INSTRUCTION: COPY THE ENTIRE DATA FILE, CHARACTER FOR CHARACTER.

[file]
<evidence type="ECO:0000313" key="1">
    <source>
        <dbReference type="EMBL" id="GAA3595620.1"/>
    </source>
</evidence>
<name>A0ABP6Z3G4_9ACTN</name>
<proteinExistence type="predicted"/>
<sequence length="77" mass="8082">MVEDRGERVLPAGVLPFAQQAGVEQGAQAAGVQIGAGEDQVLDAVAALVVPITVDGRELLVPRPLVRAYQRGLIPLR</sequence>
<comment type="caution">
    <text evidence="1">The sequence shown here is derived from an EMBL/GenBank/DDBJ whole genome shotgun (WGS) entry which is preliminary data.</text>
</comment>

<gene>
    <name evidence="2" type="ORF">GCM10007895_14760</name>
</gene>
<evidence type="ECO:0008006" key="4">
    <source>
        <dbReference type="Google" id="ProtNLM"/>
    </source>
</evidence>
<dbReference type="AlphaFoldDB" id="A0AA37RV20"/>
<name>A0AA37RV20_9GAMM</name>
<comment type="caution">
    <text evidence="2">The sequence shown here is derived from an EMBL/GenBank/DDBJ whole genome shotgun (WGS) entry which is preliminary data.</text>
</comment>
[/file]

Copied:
<evidence type="ECO:0000313" key="1">
    <source>
        <dbReference type="EMBL" id="GAA3595620.1"/>
    </source>
</evidence>
<name>A0ABP6Z3G4_9ACTN</name>
<proteinExistence type="predicted"/>
<sequence length="77" mass="8082">MVEDRGERVLPAGVLPFAQQAGVEQGAQAAGVQIGAGEDQVLDAVAALVVPITVDGRELLVPRPLVRAYQRGLIPLR</sequence>
<comment type="caution">
    <text evidence="1">The sequence shown here is derived from an EMBL/GenBank/DDBJ whole genome shotgun (WGS) entry which is preliminary data.</text>
</comment>

<gene>
    <name evidence="2" type="ORF">GCM10007895_14760</name>
</gene>
<evidence type="ECO:0008006" key="4">
    <source>
        <dbReference type="Google" id="ProtNLM"/>
    </source>
</evidence>
<dbReference type="AlphaFoldDB" id="A0AA37RV20"/>
<name>A0AA37RV20_9GAMM</name>
<comment type="caution">
    <text evidence="2">The sequence shown here is derived from an EMBL/GenBank/DDBJ whole genome shotgun (WGS) entry which is preliminary data.</text>
</comment>